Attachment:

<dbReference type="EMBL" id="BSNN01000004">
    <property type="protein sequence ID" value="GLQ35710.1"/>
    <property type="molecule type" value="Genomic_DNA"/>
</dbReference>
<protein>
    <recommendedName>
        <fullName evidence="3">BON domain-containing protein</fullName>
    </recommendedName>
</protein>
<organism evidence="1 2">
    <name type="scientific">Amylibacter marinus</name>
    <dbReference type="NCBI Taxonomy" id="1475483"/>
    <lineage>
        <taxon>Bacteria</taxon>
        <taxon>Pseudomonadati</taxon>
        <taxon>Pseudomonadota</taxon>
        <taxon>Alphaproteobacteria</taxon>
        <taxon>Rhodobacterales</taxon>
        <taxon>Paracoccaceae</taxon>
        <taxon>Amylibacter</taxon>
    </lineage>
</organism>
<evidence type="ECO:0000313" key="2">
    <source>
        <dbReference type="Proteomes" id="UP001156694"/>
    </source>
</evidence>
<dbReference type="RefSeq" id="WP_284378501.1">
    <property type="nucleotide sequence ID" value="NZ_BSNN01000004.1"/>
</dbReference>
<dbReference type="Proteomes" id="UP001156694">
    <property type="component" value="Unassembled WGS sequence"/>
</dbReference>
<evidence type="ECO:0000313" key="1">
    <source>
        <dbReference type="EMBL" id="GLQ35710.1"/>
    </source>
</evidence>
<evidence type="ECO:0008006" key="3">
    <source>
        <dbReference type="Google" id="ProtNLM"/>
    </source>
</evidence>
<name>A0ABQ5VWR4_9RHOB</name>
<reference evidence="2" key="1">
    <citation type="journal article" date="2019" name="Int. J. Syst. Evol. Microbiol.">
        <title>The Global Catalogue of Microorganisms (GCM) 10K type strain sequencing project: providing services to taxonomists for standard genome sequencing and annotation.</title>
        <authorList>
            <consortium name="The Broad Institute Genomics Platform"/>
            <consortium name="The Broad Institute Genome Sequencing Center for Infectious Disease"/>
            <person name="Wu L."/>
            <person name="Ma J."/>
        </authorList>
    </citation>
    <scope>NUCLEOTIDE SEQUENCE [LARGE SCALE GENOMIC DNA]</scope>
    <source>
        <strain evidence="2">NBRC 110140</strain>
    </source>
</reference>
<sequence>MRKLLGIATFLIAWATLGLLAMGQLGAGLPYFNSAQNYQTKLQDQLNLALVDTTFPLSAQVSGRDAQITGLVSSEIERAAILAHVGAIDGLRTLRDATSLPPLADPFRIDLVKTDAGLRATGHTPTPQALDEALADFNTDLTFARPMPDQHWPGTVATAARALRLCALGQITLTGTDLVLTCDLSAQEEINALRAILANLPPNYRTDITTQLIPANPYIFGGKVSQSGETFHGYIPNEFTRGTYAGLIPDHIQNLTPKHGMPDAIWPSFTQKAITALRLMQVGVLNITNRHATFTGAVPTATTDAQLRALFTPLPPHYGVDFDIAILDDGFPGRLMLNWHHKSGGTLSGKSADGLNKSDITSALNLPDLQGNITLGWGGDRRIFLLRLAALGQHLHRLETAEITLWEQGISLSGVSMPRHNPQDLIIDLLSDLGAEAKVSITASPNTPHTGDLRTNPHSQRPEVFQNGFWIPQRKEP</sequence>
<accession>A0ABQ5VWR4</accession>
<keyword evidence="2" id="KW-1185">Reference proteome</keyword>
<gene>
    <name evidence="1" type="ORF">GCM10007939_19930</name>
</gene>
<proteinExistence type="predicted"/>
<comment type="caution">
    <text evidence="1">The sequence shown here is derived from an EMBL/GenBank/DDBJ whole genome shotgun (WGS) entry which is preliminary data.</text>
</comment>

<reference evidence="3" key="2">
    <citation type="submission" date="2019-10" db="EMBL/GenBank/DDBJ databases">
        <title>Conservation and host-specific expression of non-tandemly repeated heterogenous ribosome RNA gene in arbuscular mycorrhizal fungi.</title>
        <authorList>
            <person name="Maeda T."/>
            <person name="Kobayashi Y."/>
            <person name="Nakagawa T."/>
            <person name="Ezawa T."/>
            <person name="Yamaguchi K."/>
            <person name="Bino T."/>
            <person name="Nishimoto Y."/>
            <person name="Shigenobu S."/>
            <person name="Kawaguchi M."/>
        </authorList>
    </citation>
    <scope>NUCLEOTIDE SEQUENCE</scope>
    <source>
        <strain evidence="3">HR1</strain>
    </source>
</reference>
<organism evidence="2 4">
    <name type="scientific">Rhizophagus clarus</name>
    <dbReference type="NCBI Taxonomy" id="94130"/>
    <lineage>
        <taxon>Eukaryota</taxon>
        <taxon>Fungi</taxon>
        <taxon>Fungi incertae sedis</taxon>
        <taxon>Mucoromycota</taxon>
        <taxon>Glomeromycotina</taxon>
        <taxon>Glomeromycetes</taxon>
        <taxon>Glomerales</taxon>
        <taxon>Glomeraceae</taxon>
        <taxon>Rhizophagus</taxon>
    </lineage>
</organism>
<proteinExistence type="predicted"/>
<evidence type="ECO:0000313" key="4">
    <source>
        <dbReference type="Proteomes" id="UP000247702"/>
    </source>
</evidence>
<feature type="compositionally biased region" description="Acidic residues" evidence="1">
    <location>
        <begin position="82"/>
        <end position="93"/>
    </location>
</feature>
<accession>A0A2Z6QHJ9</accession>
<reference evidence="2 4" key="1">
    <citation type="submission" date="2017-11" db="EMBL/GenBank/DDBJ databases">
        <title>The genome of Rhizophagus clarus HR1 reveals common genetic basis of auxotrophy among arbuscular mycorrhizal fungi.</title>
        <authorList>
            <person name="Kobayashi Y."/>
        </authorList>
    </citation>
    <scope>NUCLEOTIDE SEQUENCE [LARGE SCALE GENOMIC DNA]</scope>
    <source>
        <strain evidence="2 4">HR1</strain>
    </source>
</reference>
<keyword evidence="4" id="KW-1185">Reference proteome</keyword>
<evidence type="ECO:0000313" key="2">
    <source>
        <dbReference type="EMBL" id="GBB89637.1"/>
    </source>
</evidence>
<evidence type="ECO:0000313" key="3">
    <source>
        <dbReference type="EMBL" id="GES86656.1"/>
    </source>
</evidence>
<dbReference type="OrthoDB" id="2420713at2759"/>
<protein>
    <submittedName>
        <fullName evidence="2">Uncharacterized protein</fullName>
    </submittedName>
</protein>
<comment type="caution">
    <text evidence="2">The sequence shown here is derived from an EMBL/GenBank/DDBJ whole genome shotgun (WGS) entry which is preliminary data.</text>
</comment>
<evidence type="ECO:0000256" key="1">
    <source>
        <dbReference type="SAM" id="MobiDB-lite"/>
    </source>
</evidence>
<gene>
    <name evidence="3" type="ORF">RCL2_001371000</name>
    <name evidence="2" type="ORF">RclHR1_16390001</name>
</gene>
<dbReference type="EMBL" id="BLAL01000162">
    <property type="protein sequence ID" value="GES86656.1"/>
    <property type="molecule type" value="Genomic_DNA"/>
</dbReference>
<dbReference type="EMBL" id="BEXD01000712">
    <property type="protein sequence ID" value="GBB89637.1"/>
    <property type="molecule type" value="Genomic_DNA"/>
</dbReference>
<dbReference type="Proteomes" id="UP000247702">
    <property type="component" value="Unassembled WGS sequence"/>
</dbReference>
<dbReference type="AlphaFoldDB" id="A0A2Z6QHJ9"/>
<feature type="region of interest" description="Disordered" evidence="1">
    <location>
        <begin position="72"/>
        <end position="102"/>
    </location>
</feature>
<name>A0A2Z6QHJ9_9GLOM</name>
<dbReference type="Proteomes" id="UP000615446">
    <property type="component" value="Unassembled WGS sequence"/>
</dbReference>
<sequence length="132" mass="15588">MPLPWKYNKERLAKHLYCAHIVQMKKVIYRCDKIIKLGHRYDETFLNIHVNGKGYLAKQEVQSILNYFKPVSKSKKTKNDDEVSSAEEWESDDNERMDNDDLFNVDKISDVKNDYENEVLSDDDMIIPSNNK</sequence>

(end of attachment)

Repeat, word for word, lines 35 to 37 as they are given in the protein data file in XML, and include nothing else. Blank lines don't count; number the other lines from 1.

    <source>
        <dbReference type="EMBL" id="GLQ35710.1"/>
    </source>